Avocado trees (Persea americana) are sun-loving producers of a buttery fruit so appreciated, there are festivals in its honor. They thrive in warm climates and sunny areas, but must be protected from too much sun when first planted. When your well-tended avocado tree has matured in your garden, it will not only provide you with abundant fruit, but with shade. Under an open canopy of rich, deep green leaves, it will protect you from the warmth it loves so well.
Avocados Need Sunshine and Warmth
Avocados prefer being planted in sunny to lightly shady locations with well-drained soil for optimal growth and fruit production. Trees are often seen 30 to 40 feet high, but may grow larger. Avocados grow naturally in a tall and narrow shape, but are usually pruned to take on a lower open-spreading form. Avocados will grow in areas of California, Arizona, Texas and Florida with mild winters in U.S. Department of Agriculture hardiness zones 9B through 11. They grow best when temperatures are between 60 and 85 degrees Fahrenheit. All avocado trees must be protected from high winds and heavy frost.
Considerations For A Young Avocado
It is best to plant your young avocado tree in warm ground. Place it in the garden after danger of frost has passed, usually between March and June. If planted during the summer heat, your tree will be at risk of sun damage due to the immature tree's inability to take in water efficiently. When first planted, your tree will be able to hold about 2 gallons of water in its root system. In mild coastal areas, 1 gallon of water per day may be enough. Water your tree two or three times per week, allowing it to become mostly dry to the touch between waterings.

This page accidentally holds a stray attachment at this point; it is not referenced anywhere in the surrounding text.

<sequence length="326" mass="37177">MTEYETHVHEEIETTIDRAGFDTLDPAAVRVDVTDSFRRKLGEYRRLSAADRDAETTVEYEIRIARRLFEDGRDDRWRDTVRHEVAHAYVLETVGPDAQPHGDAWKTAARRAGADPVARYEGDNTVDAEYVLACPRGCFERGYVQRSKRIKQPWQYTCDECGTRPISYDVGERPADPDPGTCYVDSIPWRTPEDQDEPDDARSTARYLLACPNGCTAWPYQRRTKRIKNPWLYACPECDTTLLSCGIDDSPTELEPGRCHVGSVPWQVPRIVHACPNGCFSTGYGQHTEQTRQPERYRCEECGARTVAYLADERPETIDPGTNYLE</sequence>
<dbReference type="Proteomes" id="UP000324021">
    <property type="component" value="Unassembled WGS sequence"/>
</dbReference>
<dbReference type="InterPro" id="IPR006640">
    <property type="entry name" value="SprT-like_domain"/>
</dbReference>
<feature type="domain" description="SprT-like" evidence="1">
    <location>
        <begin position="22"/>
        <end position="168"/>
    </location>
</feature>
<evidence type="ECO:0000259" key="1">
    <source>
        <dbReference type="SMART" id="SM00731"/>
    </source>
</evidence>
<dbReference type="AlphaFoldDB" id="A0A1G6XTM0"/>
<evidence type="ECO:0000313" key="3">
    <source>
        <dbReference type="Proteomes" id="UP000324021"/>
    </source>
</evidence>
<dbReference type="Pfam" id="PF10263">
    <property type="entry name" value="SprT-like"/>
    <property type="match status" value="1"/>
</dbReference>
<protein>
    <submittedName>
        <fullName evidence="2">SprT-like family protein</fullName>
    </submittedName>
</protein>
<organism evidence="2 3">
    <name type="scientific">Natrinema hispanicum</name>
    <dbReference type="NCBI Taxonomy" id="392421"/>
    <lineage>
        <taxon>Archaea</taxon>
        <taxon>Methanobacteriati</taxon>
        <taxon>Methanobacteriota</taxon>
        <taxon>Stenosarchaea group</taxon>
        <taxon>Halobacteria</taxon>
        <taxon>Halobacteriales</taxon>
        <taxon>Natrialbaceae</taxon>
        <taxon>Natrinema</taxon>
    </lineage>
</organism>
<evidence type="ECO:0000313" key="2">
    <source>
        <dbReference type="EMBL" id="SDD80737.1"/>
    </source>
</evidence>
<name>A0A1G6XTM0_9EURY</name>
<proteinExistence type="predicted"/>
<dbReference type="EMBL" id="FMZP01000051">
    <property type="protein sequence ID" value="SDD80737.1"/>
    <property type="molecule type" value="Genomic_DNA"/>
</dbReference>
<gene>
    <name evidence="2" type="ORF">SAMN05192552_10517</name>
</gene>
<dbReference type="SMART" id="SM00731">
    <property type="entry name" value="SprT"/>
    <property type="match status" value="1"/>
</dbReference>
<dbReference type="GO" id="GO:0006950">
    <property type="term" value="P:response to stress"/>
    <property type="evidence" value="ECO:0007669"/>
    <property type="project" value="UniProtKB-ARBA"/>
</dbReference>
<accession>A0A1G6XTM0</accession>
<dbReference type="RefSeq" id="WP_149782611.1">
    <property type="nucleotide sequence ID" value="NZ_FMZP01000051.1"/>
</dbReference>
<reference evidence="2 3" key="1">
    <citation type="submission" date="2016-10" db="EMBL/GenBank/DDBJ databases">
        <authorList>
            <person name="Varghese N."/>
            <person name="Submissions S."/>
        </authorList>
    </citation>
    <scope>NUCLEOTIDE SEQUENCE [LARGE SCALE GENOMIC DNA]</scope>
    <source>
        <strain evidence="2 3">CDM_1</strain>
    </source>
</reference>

Popular Avocado Varieties
Hass avocado is the most popular variety of avocado due to its superb flavor on sandwiches, salads or just scooped out of its pebbly skin and eaten with a spoon. Its green-skinned, 10- to 12-ounce fruit blackens as it ripens. It is sensitive to frost below 32 degrees Fahrenheit. The Bacon avocado is another tasty variety for sandwiches and salads, as well as guacamole. This fruit is 10 to 12 ounces with smooth, green skin that yields to gentle pressure when ripe. It is cold hardy to 28 degrees. The Wurtz, or Little Cado, dwarf variety is an excellent tree for a back yard. Its 8- to 14-ounce fruit is green with a medium-thin skin and good all-around flavor.
Avocado Trivia And Tips
The original Hass tree was planted in 1926 by a postman named Rudolph Hass. The tree survived to 76 years old, succumbing in 2002. There are avocado trees growing wild in Mexico that are more than 400 years old and still producing fruit. If you need to ripen an avocado quickly, place it in a plastic bag with a ripened banana. Seal the bag and check periodically until ripe. Do not refrigerate avocados if they are not ripe.
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